Nonfiction text engagement can be difficult to establish with readers. Often students are intimidated by the content specific vocabulary found in nonfiction texts. They may also be overwhelmed by the length of an informational text. Or, students may simply lack interest in the topic of a nonfiction text. All of these difficulties lead to lower engagement. While these all may be a challenge when it comes to nonfiction text engagement, I’ve found a few tricks that help. Read on for ideas on how to improve nonfiction text engagement with your students.
Identify interesting Nonfiction topics
There are a few ways you can identify interesting topics with students, before choosing which texts to display in your classroom. The purpose of each of these activities is to find out what interests students, so that you can increase nonfiction text engagement.
Brainstorm ideas and topics together, as a whole class, in small groups, or with partners. You can provide general topics first, such as: people, events, years in history, animals, etc. You can even create a calendar together first, listing different focuses for each month, such as Black History Month in February. As the list grows, you can continue to add to the calendar together, with a list of monthly holidays, themes, events, etc.
Once some topics have been identified, you can create a web together, to show all the ideas.
The web can begin with general ideas and topics. Then, you should get more specific as a class, about each topic. Your web may start off with just one idea, and then have a bunch of other more specific topics.
Using the specific topics that are listed in the web, you can then create a chart. In the chart, students will vote on topics they’re most interested in. The most popular ones are a good place to start, with regard to topics of books you choose to provide students. Even if there are topics that just get one vote, make note of the students who liked each topic. You can then make sure to offer texts that match all the topics.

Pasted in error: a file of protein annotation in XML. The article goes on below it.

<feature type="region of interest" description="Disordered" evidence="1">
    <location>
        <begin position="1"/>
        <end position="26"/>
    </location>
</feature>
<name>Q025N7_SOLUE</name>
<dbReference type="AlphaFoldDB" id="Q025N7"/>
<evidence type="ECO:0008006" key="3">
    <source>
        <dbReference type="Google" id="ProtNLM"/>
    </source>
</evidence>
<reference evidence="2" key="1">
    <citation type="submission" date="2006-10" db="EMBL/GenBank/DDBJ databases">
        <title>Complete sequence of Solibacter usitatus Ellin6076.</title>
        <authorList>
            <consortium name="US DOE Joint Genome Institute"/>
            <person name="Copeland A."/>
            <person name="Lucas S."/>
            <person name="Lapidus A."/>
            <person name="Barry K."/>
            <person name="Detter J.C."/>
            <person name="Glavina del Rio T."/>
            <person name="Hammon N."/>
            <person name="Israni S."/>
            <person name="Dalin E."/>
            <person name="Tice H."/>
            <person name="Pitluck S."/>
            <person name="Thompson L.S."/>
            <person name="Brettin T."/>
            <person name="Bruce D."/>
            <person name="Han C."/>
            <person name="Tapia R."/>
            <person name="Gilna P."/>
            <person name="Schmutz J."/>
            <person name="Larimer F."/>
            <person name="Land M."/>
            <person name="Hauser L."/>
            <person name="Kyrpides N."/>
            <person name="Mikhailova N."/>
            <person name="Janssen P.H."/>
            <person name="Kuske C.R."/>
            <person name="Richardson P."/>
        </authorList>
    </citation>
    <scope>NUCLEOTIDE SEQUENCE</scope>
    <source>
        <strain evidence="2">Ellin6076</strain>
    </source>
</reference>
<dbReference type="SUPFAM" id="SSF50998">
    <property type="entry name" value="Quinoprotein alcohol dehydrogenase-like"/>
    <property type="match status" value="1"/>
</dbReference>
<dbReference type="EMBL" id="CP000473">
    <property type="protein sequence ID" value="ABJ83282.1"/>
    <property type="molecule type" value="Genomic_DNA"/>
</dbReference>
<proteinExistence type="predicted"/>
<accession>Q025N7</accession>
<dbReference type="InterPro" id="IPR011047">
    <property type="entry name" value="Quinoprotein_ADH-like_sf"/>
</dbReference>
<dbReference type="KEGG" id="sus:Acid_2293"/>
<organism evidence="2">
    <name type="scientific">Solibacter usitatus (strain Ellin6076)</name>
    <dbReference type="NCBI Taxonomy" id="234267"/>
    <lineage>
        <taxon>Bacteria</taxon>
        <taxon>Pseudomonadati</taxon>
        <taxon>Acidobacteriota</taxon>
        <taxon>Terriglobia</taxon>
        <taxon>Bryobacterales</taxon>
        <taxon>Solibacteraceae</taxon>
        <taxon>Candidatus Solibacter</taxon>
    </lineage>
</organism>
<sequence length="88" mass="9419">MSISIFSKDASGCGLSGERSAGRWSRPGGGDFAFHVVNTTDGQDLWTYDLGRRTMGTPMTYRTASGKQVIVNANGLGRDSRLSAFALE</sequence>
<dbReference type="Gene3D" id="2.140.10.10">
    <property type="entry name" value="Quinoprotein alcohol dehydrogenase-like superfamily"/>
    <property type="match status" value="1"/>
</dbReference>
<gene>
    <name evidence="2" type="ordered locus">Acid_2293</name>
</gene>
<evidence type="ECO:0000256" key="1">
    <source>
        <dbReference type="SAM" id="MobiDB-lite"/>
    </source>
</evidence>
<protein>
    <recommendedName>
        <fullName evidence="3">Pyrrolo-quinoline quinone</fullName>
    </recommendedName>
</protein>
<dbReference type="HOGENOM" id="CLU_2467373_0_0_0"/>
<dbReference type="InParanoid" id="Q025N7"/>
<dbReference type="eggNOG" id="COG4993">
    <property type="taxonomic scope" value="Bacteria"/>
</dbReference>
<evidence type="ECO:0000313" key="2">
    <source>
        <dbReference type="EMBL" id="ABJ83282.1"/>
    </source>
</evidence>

Typically, once you can identify interesting nonfiction topics, students are hooked and ready to devour new facts about their chosen topic. Then, once they begin learning about one topic, it often leads to identifying another interesting nonfiction topic, that stems from the original idea.
keeping readers engaged with nonfiction texts
The first step in keeping readers engaged with nonfiction texts, is identifying interesting nonfiction topics. However, you then need to move forward with actually studying and reading about those chosen topics.
Students can read about the different holidays, events, in books, passages, online, magazine articles, etc. As they read, have students make note of what they’re learning.
This can be done:
- in a graphic organizer
- in a journal
- on chart paper
- on sticky notes
- in response to specific comprehension questions, for informational text standards
- verbally, in discussions as a group, with a partner, 1 on 1 with the teacher
Using Engaging Nonfiction Texts
It’s important that you are using engaging nonfiction texts. In the last few years, I’ve found amazing nonfiction books from Scholastic, and other sources. If you find a series or type of book that students really connect with, look for more of those texts, with new topics.
The more engaging the nonfiction texts are, the more likely students are going to be excited to read those texts.
You can also include nonfiction reading passages as a source of engaging nonfiction texts. Both my African Animal themed passages and my Guided Reading Nonfiction passages are engaging for students. The topics are interesting and the format keeps their attention.
Just remember that once you can hook readers in to nonfiction texts, the easier it is to get them interested in a new nonfiction topic. Nonfiction text engagement can be a challenge, but when you shift your focus to students’ interests, engagement can increase, quickly!